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January 21, 2022

Before a vaccine – living in the time of polio

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Kundan Ewan, Main Arm

I was born in 1945. While I was a young child, my family went through a fearful time when I became ill during a polio epidemic. Fortunately, I had not contracted polio. I remember seeing kids who were not so fortunate, with metal braces on their legs. I have no idea what it must have been like to be confined in an iron lung.

I have a friend my age who was infected by polio. Here is an excerpt from a letter that he wrote to me:

‘I remember when I was in hospital for three months at age nine for tendon transplant surgery. It was needed to repair damage done to my hand by polio, which I got at age 15 months, because there was no vaccination at the time.

There were hundreds of other kids in the same hospital who were polio victims, most of whom were severely crippled, had been there for years and would never leave. It was deeply saddening for me as a child to see them, and tragic for them.’

Though it is suspected that polio has been around since ancient times, it wasn’t until the 20th century that it began appearing in epidemic proportions.

In 1952, the US had its worst outbreak with 57,628 cases reported that year. 3,145 died and 21,269 were left with mild to disabling paralysis. In 1955, the vaccine developed by Dr Salk was introduced in the US and by 1957 the number of cases in a year had dropped to 5,600 cases.

By 2017, only 22 cases of wild poliovirus infection were reported in the entire world, down from 37 reported cases in 2016. At the end of 2017, polio remained endemic in only three countries: Afghanistan, Nigeria, and Pakistan.

Though there is still a risk of polio’s resurgence, we no longer live in fear as people did in the middle of the 20th century.

We are blessed to live in a time when we have the benefit of science to help us to overcome diseases like polio that used to be common. There are still those of us who experienced the days before vaccinations. We are here to testify from life experience the important differences that science has made in our lives. Getting a COVID-19 jab is for more than your own health, it’s for those around you as well.’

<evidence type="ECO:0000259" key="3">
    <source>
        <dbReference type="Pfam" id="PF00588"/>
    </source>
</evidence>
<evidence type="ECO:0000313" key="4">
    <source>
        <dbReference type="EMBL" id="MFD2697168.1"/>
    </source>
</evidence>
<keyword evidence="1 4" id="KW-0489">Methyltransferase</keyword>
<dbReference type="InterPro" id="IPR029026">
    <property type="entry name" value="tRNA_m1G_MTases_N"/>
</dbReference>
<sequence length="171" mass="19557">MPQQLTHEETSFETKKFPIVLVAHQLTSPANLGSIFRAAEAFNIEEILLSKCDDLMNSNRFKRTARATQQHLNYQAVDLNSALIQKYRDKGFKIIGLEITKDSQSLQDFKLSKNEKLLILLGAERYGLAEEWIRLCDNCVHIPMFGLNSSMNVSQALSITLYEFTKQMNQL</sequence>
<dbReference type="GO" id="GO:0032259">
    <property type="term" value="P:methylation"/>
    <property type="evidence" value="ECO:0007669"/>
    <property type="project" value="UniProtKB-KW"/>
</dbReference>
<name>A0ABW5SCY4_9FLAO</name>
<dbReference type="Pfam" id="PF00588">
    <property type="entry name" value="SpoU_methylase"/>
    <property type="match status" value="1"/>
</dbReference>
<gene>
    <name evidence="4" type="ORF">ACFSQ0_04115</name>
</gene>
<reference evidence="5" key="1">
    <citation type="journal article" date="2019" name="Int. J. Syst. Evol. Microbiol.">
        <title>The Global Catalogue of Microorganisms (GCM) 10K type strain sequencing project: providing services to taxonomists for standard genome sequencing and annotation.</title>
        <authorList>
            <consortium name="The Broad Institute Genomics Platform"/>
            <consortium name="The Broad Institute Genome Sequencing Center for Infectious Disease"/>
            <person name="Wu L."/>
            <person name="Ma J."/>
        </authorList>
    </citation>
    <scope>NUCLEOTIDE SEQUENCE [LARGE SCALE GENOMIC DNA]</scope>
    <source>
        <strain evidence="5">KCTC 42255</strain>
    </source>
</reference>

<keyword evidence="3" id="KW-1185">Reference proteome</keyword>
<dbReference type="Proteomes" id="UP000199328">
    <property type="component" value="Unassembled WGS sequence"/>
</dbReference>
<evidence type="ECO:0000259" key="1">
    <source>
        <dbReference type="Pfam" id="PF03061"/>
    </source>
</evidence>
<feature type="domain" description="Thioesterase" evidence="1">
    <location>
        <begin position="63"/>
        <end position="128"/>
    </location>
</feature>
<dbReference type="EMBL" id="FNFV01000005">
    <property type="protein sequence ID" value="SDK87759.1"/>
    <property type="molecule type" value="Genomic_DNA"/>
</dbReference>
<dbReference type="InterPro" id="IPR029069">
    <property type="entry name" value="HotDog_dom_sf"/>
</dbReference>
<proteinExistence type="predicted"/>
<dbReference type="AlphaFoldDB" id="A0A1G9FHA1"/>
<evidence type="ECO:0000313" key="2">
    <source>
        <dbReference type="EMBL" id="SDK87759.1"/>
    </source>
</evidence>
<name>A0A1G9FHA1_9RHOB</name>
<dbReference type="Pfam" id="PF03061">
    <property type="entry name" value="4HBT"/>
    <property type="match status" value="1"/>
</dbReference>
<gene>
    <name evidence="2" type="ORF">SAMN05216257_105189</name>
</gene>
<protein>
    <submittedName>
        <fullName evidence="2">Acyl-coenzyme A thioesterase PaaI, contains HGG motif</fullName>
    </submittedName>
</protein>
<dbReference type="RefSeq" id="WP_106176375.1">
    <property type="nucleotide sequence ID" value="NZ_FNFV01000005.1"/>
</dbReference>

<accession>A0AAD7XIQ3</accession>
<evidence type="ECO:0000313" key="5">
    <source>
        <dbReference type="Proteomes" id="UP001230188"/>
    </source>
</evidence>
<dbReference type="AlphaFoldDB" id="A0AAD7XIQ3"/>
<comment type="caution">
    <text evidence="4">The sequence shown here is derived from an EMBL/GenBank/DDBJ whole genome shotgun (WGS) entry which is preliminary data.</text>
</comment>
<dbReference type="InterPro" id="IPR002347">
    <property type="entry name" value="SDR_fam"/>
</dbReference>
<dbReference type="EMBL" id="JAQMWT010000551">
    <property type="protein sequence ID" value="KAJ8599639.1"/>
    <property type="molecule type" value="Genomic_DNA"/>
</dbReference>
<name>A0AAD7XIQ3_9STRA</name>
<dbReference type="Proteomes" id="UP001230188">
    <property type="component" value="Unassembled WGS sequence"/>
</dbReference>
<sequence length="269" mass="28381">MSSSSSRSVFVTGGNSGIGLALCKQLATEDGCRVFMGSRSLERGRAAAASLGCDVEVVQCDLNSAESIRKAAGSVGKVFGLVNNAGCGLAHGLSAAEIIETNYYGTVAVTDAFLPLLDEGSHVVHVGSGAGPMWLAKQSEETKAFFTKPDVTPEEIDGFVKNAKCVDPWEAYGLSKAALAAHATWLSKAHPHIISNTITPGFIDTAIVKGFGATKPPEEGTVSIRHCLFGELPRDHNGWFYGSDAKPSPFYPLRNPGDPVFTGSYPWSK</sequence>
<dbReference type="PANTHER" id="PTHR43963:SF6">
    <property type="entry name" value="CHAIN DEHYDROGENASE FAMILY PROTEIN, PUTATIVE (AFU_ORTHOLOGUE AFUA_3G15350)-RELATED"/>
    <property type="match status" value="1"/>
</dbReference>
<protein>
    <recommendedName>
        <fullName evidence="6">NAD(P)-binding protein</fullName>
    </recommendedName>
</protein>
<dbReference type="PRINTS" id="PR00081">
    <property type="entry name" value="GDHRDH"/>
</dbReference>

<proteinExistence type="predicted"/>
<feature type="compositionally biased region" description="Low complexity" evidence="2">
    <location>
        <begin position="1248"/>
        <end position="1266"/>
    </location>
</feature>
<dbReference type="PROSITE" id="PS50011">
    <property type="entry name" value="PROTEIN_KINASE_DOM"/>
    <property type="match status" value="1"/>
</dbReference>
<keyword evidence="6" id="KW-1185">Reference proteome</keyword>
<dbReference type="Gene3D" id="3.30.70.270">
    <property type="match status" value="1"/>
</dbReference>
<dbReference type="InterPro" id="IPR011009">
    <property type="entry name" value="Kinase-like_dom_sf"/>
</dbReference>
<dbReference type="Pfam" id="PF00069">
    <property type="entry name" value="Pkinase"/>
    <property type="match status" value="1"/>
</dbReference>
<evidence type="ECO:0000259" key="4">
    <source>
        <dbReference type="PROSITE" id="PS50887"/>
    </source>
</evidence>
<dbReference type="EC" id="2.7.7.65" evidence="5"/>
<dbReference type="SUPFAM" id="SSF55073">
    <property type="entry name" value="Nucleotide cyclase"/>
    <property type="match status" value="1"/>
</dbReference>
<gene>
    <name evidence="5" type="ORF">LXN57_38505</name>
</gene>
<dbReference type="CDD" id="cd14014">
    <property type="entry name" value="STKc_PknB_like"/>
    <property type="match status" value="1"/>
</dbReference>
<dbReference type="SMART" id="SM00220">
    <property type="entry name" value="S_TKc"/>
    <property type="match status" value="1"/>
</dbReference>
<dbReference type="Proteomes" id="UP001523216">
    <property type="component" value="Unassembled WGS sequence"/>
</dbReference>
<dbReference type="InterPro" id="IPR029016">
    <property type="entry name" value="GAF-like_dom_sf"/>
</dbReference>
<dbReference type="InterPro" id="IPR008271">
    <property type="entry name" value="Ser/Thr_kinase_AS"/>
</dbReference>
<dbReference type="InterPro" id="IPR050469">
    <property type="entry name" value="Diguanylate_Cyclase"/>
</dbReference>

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  1. Great points Kundan.

    You may also remember the “Cutter incident” involving the polio vaccine in its early days.

    I’m in awe of people willing to get the jab and participate in this particular trail for Covid-19. Time is the best judge, it’s a little too early to be spruiking the benefits of the present jab in my view.

    If an individual chooses to use history as a guide to make their decision to wait until they feel comfortable (not pressured) to get a needle, especially when their particular age cohort is of extremely low risk of death or serious illness from Covid-19, they should not be ridiculed or judged.

    More so, given emerging reports of those that have received their 2 jabs who are still contracting and dying from Covid-19.
    Also, there is no fool proof data that suggests those that have the jab will not transmit the virus to others. Therefore, suggesting an individual is being selfish (you haven’t but many do) for sitting this one out for the minute is preposterous.

    Time will tell, let’s all try and stay calm while the clock ticks.

  2. Hi Steve,what a relief to hear a nuanced view . I agree with your suggestion that time will tell. To that I also add if you are a team player , you will minimise travel and live cautiously until we have more data . Most people clearly are not prepared to do that . As you say time will tell.

  3. The above are just echoing our PM in saying we are not in a race.I’m afraid we do not have time.
    This disease is here now!

  4. Paul , I did not say that . I agree with you in that I believe it is urgent that we attempt to slow the spread of covid ., But I also recognize that no amount of debate will sway many people … Therefore I think personally that we have missed the boat. I was just so relieved to read a less extreme view posted by Steve above mine . My attempt at irony obviously failed .


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